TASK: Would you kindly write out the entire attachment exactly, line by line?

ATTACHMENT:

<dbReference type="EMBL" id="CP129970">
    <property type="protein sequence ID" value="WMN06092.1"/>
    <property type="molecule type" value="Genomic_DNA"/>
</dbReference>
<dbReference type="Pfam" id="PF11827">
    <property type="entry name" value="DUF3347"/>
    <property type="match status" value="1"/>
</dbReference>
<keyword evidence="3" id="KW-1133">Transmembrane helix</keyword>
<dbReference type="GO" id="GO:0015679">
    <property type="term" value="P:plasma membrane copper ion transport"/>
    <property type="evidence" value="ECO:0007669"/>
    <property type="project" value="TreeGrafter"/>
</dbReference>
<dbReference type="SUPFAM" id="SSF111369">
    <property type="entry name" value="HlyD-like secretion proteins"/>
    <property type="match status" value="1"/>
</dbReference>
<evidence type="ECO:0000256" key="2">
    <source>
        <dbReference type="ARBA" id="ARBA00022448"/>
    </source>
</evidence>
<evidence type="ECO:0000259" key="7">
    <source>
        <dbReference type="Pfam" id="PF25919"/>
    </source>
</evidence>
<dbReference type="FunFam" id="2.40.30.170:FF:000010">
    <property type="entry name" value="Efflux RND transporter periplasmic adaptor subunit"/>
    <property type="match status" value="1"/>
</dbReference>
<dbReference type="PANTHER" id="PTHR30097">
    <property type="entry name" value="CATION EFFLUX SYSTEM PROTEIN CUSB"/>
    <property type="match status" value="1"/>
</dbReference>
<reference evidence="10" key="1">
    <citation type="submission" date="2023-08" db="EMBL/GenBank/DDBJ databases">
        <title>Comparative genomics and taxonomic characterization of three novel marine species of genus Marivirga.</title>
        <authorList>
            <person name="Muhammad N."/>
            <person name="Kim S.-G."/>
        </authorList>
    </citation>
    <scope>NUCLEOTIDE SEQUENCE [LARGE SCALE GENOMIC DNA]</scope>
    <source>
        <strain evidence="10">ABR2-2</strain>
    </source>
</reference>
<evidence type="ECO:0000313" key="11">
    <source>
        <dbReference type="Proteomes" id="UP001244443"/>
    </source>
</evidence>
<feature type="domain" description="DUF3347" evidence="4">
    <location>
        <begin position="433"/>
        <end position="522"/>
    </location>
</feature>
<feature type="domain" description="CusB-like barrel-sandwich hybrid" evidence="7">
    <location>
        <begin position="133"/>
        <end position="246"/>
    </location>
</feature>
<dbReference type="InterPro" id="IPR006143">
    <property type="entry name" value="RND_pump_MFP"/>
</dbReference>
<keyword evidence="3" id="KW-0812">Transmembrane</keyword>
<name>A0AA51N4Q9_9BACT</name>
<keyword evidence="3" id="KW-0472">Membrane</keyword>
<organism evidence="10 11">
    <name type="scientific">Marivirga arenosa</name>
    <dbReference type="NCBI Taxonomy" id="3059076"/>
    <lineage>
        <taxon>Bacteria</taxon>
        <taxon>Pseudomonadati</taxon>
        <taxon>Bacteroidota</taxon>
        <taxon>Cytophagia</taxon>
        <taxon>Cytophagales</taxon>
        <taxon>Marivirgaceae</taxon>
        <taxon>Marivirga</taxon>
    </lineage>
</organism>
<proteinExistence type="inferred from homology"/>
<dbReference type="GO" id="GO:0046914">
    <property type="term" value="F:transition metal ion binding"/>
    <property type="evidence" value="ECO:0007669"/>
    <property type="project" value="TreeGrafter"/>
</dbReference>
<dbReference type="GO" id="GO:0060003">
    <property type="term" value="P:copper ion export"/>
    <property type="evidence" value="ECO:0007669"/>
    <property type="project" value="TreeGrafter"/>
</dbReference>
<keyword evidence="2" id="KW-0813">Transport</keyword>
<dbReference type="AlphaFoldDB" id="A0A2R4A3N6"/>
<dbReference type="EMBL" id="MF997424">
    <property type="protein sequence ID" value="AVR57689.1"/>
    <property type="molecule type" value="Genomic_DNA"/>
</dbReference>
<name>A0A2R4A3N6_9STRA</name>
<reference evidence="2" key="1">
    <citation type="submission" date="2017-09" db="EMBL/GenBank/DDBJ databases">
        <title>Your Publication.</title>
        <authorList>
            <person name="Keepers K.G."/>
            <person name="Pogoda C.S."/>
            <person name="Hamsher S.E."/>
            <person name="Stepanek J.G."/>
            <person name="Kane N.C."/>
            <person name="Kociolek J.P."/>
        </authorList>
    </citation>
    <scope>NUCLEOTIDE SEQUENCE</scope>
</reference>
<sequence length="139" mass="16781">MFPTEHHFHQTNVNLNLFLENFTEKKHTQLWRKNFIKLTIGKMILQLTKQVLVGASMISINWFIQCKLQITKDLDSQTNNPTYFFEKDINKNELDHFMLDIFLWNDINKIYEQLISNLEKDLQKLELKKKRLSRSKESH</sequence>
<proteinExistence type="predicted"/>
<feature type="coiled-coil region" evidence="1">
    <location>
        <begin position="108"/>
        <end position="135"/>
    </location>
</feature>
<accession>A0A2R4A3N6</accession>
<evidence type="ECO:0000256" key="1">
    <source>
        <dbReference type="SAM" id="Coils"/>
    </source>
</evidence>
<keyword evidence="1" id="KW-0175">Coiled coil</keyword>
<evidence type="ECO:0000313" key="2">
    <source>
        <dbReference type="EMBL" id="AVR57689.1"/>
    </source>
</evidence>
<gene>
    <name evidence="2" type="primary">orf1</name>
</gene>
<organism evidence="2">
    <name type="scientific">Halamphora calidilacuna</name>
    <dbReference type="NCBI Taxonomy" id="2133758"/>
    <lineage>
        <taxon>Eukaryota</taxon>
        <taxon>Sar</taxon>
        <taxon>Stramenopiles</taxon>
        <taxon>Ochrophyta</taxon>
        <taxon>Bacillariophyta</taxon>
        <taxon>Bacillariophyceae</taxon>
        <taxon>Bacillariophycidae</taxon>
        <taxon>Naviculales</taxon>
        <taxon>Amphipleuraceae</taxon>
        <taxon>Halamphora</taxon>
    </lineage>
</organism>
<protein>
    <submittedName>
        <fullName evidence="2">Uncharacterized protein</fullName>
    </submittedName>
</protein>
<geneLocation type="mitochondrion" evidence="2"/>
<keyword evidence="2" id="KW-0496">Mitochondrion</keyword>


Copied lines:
<dbReference type="EMBL" id="CP129970">
    <property type="protein sequence ID" value="WMN06092.1"/>
    <property type="molecule type" value="Genomic_DNA"/>
</dbReference>
<dbReference type="Pfam" id="PF11827">
    <property type="entry name" value="DUF3347"/>
    <property type="match status" value="1"/>
</dbReference>
<keyword evidence="3" id="KW-1133">Transmembrane helix</keyword>
<dbReference type="GO" id="GO:0015679">
    <property type="term" value="P:plasma membrane copper ion transport"/>
    <property type="evidence" value="ECO:0007669"/>
    <property type="project" value="TreeGrafter"/>
</dbReference>
<dbReference type="SUPFAM" id="SSF111369">
    <property type="entry name" value="HlyD-like secretion proteins"/>
    <property type="match status" value="1"/>
</dbReference>
<evidence type="ECO:0000256" key="2">
    <source>
        <dbReference type="ARBA" id="ARBA00022448"/>
    </source>
</evidence>
<evidence type="ECO:0000259" key="7">
    <source>
        <dbReference type="Pfam" id="PF25919"/>
    </source>
</evidence>
<dbReference type="FunFam" id="2.40.30.170:FF:000010">
    <property type="entry name" value="Efflux RND transporter periplasmic adaptor subunit"/>
    <property type="match status" value="1"/>
</dbReference>
<dbReference type="PANTHER" id="PTHR30097">
    <property type="entry name" value="CATION EFFLUX SYSTEM PROTEIN CUSB"/>
    <property type="match status" value="1"/>
</dbReference>
<reference evidence="10" key="1">
    <citation type="submission" date="2023-08" db="EMBL/GenBank/DDBJ databases">
        <title>Comparative genomics and taxonomic characterization of three novel marine species of genus Marivirga.</title>
        <authorList>
            <person name="Muhammad N."/>
            <person name="Kim S.-G."/>
        </authorList>
    </citation>
    <scope>NUCLEOTIDE SEQUENCE [LARGE SCALE GENOMIC DNA]</scope>
    <source>
        <strain evidence="10">ABR2-2</strain>
    </source>
</reference>
<evidence type="ECO:0000313" key="11">
    <source>
        <dbReference type="Proteomes" id="UP001244443"/>
    </source>
</evidence>
<feature type="domain" description="DUF3347" evidence="4">
    <location>
        <begin position="433"/>
        <end position="522"/>
    </location>
</feature>
<feature type="domain" description="CusB-like barrel-sandwich hybrid" evidence="7">
    <location>
        <begin position="133"/>
        <end position="246"/>
    </location>
</feature>
<dbReference type="InterPro" id="IPR006143">
    <property type="entry name" value="RND_pump_MFP"/>
</dbReference>
<keyword evidence="3" id="KW-0812">Transmembrane</keyword>
<name>A0AA51N4Q9_9BACT</name>
<keyword evidence="3" id="KW-0472">Membrane</keyword>
<organism evidence="10 11">
    <name type="scientific">Marivirga arenosa</name>
    <dbReference type="NCBI Taxonomy" id="3059076"/>
    <lineage>
        <taxon>Bacteria</taxon>
        <taxon>Pseudomonadati</taxon>
        <taxon>Bacteroidota</taxon>
        <taxon>Cytophagia</taxon>
        <taxon>Cytophagales</taxon>
        <taxon>Marivirgaceae</taxon>
        <taxon>Marivirga</taxon>
    </lineage>
</organism>
<proteinExistence type="inferred from homology"/>
<dbReference type="GO" id="GO:0046914">
    <property type="term" value="F:transition metal ion binding"/>
    <property type="evidence" value="ECO:0007669"/>
    <property type="project" value="TreeGrafter"/>
</dbReference>
<dbReference type="GO" id="GO:0060003">
    <property type="term" value="P:copper ion export"/>
    <property type="evidence" value="ECO:0007669"/>
    <property type="project" value="TreeGrafter"/>
</dbReference>
<keyword evidence="2" id="KW-0813">Transport</keyword>
<dbReference type="AlphaFoldDB" id="A0A2R4A3N6"/>
<dbReference type="EMBL" id="MF997424">
    <property type="protein sequence ID" value="AVR57689.1"/>
    <property type="molecule type" value="Genomic_DNA"/>
</dbReference>
<name>A0A2R4A3N6_9STRA</name>
<reference evidence="2" key="1">
    <citation type="submission" date="2017-09" db="EMBL/GenBank/DDBJ databases">
        <title>Your Publication.</title>
        <authorList>
            <person name="Keepers K.G."/>
            <person name="Pogoda C.S."/>
            <person name="Hamsher S.E."/>
            <person name="Stepanek J.G."/>
            <person name="Kane N.C."/>
            <person name="Kociolek J.P."/>
        </authorList>
    </citation>
    <scope>NUCLEOTIDE SEQUENCE</scope>
</reference>
<sequence length="139" mass="16781">MFPTEHHFHQTNVNLNLFLENFTEKKHTQLWRKNFIKLTIGKMILQLTKQVLVGASMISINWFIQCKLQITKDLDSQTNNPTYFFEKDINKNELDHFMLDIFLWNDINKIYEQLISNLEKDLQKLELKKKRLSRSKESH</sequence>
<proteinExistence type="predicted"/>
<feature type="coiled-coil region" evidence="1">
    <location>
        <begin position="108"/>
        <end position="135"/>
    </location>
</feature>
<accession>A0A2R4A3N6</accession>
<evidence type="ECO:0000256" key="1">
    <source>
        <dbReference type="SAM" id="Coils"/>
    </source>
</evidence>
<keyword evidence="1" id="KW-0175">Coiled coil</keyword>
<evidence type="ECO:0000313" key="2">
    <source>
        <dbReference type="EMBL" id="AVR57689.1"/>
    </source>
</evidence>
<gene>
    <name evidence="2" type="primary">orf1</name>
</gene>
<organism evidence="2">
    <name type="scientific">Halamphora calidilacuna</name>
    <dbReference type="NCBI Taxonomy" id="2133758"/>
    <lineage>
        <taxon>Eukaryota</taxon>
        <taxon>Sar</taxon>
        <taxon>Stramenopiles</taxon>
        <taxon>Ochrophyta</taxon>
        <taxon>Bacillariophyta</taxon>
        <taxon>Bacillariophyceae</taxon>
        <taxon>Bacillariophycidae</taxon>
        <taxon>Naviculales</taxon>
        <taxon>Amphipleuraceae</taxon>
        <taxon>Halamphora</taxon>
    </lineage>
</organism>
<protein>
    <submittedName>
        <fullName evidence="2">Uncharacterized protein</fullName>
    </submittedName>
</protein>
<geneLocation type="mitochondrion" evidence="2"/>
<keyword evidence="2" id="KW-0496">Mitochondrion</keyword>